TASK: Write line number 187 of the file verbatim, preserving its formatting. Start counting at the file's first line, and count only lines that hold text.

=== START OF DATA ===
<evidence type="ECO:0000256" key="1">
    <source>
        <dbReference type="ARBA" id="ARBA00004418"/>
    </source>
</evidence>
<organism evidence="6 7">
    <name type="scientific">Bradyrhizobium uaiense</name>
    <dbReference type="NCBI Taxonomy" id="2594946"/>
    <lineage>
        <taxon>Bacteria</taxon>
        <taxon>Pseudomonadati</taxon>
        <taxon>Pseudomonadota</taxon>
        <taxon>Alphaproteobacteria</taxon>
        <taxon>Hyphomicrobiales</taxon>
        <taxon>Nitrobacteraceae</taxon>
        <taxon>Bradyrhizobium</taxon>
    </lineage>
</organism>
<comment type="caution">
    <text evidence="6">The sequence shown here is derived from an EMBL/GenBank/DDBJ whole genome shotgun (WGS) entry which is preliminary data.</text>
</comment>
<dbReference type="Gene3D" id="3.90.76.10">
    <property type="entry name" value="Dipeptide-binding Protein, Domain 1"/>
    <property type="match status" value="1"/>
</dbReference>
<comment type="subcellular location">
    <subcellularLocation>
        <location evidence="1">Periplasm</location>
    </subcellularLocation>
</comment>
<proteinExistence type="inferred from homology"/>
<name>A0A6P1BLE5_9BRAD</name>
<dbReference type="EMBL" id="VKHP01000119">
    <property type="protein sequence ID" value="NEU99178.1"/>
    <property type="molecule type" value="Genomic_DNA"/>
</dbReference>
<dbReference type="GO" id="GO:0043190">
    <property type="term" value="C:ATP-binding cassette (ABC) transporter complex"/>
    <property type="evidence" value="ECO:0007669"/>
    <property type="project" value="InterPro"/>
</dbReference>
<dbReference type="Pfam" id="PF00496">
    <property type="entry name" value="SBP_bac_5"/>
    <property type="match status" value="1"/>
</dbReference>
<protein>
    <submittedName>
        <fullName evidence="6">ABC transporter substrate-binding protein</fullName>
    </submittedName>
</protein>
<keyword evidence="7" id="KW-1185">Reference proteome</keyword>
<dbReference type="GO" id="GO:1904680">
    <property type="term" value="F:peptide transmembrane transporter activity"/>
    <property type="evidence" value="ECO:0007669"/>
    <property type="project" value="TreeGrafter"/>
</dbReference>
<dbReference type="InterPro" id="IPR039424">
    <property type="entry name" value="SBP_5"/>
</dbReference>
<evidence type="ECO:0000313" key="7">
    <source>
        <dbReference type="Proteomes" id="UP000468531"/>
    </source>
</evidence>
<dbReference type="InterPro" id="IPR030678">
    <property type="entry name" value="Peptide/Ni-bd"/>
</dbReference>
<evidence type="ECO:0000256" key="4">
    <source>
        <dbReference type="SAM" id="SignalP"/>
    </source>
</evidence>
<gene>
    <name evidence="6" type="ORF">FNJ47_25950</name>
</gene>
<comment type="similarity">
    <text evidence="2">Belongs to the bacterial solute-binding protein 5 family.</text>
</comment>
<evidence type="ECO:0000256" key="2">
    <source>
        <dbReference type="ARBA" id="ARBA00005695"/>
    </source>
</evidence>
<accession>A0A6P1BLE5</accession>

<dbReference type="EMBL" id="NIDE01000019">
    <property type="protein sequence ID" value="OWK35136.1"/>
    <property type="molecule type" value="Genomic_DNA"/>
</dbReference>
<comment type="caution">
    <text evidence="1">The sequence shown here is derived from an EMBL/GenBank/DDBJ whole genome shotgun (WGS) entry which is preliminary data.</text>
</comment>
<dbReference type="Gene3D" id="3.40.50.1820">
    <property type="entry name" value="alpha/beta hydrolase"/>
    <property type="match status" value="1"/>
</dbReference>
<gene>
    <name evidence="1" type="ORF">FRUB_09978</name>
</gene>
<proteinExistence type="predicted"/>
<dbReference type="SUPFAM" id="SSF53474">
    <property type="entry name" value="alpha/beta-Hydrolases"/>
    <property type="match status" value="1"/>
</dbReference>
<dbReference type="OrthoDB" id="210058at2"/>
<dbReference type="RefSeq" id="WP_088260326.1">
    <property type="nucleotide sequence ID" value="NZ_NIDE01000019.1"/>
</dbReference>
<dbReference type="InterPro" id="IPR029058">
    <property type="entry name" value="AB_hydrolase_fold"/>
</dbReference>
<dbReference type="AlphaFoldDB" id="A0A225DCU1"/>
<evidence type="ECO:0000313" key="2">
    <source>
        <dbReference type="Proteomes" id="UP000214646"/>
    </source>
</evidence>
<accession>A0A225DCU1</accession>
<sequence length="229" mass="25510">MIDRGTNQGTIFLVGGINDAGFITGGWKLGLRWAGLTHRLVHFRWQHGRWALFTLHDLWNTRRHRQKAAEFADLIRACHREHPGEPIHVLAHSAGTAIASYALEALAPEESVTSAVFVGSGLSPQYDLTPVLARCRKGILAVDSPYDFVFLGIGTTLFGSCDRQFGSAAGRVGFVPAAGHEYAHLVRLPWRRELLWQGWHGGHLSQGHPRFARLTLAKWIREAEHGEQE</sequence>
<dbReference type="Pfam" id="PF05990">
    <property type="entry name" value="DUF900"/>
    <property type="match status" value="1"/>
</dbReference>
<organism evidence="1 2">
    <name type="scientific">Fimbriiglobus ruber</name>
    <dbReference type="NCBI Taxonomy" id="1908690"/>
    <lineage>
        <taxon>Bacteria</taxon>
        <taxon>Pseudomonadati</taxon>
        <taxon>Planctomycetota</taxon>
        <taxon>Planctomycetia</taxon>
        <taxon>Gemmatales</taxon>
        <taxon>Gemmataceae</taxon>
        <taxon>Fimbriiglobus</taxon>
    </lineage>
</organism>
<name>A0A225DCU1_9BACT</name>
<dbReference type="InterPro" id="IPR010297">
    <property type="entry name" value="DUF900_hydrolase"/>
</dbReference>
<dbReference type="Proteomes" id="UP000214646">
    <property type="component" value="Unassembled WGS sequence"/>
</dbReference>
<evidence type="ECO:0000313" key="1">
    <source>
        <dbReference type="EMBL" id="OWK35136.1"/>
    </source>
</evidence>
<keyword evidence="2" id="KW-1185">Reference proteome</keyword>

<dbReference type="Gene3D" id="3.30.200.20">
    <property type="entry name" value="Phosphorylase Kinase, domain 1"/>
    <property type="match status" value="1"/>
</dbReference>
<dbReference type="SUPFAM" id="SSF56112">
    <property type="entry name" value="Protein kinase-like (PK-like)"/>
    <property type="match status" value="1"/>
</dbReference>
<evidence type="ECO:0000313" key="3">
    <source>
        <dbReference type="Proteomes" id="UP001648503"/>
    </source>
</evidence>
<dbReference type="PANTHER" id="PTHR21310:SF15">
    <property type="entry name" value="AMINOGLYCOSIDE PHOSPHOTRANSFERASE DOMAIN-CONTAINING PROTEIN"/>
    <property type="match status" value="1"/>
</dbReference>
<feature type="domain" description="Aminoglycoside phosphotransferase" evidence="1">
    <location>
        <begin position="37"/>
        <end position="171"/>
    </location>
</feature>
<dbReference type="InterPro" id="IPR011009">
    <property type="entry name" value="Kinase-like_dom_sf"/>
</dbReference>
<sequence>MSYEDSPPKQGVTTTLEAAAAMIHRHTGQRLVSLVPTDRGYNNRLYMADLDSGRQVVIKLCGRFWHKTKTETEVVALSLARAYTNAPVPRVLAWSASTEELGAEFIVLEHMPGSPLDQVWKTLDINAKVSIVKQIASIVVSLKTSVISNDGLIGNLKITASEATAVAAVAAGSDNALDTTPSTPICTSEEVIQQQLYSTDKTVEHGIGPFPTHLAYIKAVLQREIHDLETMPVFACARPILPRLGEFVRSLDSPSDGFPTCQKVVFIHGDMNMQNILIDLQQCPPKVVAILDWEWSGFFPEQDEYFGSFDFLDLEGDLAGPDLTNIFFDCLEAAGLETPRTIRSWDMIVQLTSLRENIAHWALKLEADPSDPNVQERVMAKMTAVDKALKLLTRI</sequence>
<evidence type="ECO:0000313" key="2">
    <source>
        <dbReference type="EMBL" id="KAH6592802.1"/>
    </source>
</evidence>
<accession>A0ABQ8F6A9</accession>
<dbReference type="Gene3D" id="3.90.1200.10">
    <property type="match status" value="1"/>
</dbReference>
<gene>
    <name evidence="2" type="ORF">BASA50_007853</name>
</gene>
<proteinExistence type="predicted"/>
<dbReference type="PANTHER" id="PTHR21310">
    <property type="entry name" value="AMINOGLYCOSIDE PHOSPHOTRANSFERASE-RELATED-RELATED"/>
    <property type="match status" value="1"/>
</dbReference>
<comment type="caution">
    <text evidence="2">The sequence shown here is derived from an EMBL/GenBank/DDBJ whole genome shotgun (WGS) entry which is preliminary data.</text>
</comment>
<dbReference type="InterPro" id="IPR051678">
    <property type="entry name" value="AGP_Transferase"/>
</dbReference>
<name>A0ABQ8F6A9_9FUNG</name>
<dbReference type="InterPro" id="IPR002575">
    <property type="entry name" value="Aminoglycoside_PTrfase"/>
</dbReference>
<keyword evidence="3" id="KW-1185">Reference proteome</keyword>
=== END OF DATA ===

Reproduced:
</gene>